David Annandale writes Warhammer 40,000 and Horus Heresy fiction for the Black Library, including the recent novels Yarrick: The Pyres of Armageddon and The Damnation of Pythos. He is also the author of the horror novel Gethsemane Hall (Dundurn Press and Snowbooks). For Turnstone Press, he has written a series of thrillers featuring rogue warrior Jen Blaylock (Crown Fire, Kornukopia, and The Valedictorians). His short fiction has appeared in such anthologies as Kaiju Rising: Age of Monsters and Occult Detective Monster Hunter: A Grimoire of Eldritch Inquests. David’s non-fiction has appeared in Black Treacle and such collections as Roman Catholicism in Fantastic Film: Essays on Belief, Spectacle, Ritual and Imagery and The Meaning and Culture of Grand Theft Auto. He writes film reviews for The Phantom of the Movies’ VideoScope. He teaches film, creative writing and literature at the University of Manitoba.

Follow David at his website, www.davidannandale.com, and on Twitter @David_Annandale.

My favourite of David’s novels is Gethsemane Hall (McNally | Amazon), followed closely by The Damnation of Pythos (McNally | Amazon).

David Annandale on Writing Tie-In Fiction (Interview)

A Warhammer 40,000 Author on Playing in the Coolest Sandbox

David Annandale writes Warhammer 40,000 and Horus Heresy fiction for the Black Library, including the recent novels Yarrick: The Pyres of Armageddon and The Damnation of Pythos. He is also the author of the horror novel Gethsemane Hall (Dundurn Press and Snowbooks). For Turnstone Press, he has written a series of thrillers featuring rogue warrior Jen Blaylock (Crown Fire, Kornukopia, and The Valedictorians). His short fiction has appeared in such anthologies as Kaiju Rising: Age of Monsters and Occult Detective Monster Hunter: A Grimoire of Eldritch Inquests. David’s non-fiction has appeared in Black Treacle and such collections as Roman Catholicism in Fantastic Film: Essays on Belief, Spectacle, Ritual and Imagery and The Meaning and Culture of Grand Theft Auto. He writes film reviews for The Phantom of the Movies’ VideoScope. He teaches film, creative writing and literature at the University of Manitoba.

Follow David at his website, www.davidannandale.com, and on Twitter @David_Annandale.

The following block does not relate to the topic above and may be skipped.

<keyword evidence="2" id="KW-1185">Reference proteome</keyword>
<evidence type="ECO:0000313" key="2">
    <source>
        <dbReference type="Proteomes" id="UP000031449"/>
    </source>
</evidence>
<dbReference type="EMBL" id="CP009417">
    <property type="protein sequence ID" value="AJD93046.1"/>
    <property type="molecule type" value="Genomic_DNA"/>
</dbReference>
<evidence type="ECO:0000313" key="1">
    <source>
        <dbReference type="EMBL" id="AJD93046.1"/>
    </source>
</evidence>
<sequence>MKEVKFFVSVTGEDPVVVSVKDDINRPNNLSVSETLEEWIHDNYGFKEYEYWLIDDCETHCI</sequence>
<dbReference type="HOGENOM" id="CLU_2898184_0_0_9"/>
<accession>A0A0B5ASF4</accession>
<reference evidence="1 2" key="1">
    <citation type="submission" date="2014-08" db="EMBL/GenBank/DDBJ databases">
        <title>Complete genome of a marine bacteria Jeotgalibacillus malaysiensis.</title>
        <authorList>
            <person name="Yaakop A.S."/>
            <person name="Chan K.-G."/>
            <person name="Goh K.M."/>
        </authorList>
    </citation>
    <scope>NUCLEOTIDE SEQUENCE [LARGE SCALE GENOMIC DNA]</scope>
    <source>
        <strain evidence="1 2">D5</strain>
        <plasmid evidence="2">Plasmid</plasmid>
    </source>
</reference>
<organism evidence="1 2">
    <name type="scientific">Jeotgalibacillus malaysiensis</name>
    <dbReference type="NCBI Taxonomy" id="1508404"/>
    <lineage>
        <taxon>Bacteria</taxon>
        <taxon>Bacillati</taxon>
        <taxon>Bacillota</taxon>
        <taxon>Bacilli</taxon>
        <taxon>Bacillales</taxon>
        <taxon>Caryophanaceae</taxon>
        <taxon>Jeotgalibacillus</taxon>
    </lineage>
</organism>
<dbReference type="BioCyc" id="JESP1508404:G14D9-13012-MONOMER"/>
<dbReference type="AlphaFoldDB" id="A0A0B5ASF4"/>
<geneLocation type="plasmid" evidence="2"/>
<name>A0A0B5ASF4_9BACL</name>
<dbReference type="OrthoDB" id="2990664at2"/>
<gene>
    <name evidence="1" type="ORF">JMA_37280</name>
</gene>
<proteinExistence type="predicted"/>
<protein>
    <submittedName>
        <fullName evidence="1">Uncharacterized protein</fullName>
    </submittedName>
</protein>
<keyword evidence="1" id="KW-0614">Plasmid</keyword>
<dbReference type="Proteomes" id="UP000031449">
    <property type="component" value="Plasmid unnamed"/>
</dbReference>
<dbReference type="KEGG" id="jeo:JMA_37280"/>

My favourite of David’s novels is Gethsemane Hall (McNally | Amazon), followed closely by The Damnation of Pythos (McNally | Amazon).

Here’s the interview!

Daedalus

I wish that I was Daedalus. Traveling in Central America. All these people, the bars on their windows, the cages around their homes, barbed wire and broken glass. I would build them wings, so they might rise, but they would say, Are you crazy? The sun is too bright here, we would plummet, dripping wax.

The poor here, the poor on the streets of Winnipeg. Poor everywhere. I would build them wings, but they would say, Leave us, we are tired, we are hurting no one. What use are wings? Can we eat them? Sell them? We are tired, let us sleep. Can they clothe us, save our bones from the wind? We are clinging to the world, trying not to float away, and you bring us wings.

Later, swimming in the Caribbean, talking to fish. They tell me the seas are dying. I would build them wings, I say, but they laugh their bubbling laughs. You must be joking. Keep your wings, put them on planes, fly to Mars, pretend there is escape. You are always trying to change things. Are you never happy? Keep your unhappiness to yourself. Leave us, let us die in peace. Give us silence, show respect. You talk of wings.

I wish that I was Daedalus. Walking through ruins, civilizations gone, murdered, driven to suicide. I would build them wings, so they might fly from their graves, fill the sky. But they would say, Where are you, who is speaking? Who talks of wings? We cannot see them, we do not feel them, we have no bodies now, no way to hold them. We are dust and screams. Our dreams are gone now, our desires and our memories. What are wings?

Then, there are my words. I would build them wings, if I could, if I was Daedalus. Would they soar, say the things I want to say? No, they would fly away from me.

And my friends. I know that they cry sometimes, that they feel trapped, bound to earth. If only I was Daedalus. But I wish for so much, so many things.

All this time I’ve wasted. May it come flying back to me.